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Georgia General Assembly doesn't give a taxpayer an even break p2

Taxpayers are nearing the deadline for filing their returns with the IRS and the Georgia Department of Revenue, and they may have realized by now that the state and the federal government calculate adjusted gross income differently. The reason is that the Georgia General Assembly does not adopt wholesale every change to the federal tax code. So, when Congress finally passed the tax extenders for the 2014 tax year, Georgia lawmakers spent a few weeks deciding which parts of the law would apply here.

Let's say that pet food is deductible at the federal level but was not adopted by the state. Bob earned $50,000 in 2014 and had just one deduction: $500 spent on pet food. As far as the IRS is concerned, his adjusted gross income in 2014 was $49,500. In most states, that would be the number he used for his state return.

But in Georgia, pet food is not deductible. Bob must go back, recalculate his federal adjusted gross income without the deduction and then base his state tax return on that number. Yes, it does mean that taxpayers will be filling out two federal tax returns (but only filing one).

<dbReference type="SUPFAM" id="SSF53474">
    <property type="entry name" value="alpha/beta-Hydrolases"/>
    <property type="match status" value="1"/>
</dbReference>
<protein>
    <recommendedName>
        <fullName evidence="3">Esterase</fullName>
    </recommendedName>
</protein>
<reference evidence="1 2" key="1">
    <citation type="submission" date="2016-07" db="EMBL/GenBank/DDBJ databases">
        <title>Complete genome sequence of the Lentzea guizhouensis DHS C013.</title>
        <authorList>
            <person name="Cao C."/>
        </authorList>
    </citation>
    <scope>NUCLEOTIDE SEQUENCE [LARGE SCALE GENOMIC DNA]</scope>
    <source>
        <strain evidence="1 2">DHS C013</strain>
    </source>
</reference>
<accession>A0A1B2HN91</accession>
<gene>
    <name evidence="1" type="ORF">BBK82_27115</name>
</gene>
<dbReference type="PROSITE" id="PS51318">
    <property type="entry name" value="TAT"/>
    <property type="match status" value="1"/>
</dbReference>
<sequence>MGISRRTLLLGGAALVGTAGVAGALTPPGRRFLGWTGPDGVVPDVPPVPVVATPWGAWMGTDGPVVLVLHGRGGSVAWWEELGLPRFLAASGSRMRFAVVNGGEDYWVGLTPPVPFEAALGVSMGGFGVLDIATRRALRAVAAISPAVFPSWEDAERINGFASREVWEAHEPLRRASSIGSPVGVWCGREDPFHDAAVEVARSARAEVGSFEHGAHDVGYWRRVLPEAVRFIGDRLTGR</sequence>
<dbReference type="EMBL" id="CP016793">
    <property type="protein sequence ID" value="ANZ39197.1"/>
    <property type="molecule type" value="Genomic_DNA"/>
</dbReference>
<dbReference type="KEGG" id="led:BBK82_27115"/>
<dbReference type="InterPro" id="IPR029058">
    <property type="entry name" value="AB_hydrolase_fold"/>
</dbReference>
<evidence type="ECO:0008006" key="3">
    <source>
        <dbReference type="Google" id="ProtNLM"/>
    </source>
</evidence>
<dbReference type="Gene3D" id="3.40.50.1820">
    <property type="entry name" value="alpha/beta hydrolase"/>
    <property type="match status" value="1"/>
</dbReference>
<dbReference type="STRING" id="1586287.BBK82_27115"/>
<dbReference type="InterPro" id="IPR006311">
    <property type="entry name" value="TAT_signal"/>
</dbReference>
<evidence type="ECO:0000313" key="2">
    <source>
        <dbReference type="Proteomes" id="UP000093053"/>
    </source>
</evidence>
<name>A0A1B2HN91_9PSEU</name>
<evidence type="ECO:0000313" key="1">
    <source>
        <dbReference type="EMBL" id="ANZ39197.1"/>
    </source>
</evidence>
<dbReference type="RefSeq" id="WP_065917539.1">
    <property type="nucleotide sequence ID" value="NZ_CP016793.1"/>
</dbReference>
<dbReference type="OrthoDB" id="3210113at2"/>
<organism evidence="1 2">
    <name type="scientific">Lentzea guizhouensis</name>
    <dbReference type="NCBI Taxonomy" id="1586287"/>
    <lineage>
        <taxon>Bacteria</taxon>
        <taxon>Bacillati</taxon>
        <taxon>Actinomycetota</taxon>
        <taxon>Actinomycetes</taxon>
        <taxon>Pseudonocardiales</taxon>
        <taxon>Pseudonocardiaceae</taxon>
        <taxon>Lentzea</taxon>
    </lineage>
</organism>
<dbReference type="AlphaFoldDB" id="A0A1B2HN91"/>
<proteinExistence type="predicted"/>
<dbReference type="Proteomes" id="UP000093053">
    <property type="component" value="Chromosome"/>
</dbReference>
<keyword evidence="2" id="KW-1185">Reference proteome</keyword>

And, yes, it does mean that Bob's state tax obligation could be higher than expected. The state thinks Bob made $50,000.

According to the Georgia Department of Revenue's March 8 notice, "Federal tax changes and how they affect 2014 returns," depreciation is one area where the state and the IRS tend to differ. Among the other differences is that Georgia does not allow the same unemployment exclusion -- $2,400 -- that the IRS does. Nor does Georgia allow taxpayers to report sales tax from the purchase of a new vehicle as an itemized deduction.

We suggest that taxpayers review state filing instructions and the March 8 notice carefully before starting their state tax return. Remember, too, that a small error now can turn into a major headache in the future. If you have questions about 2014 or any other tax year, you may want to talk to an experienced tax attorney.

Sources:

Georgia Department of Revenue, "Federal tax changes and how they affect 2014 returns," updated March 8, 2015

Accounting Today, "Block Warns Taxpayers in 12 States Could Get Smaller Tax Refunds," Michael Cohn, Feb. 19, 2015

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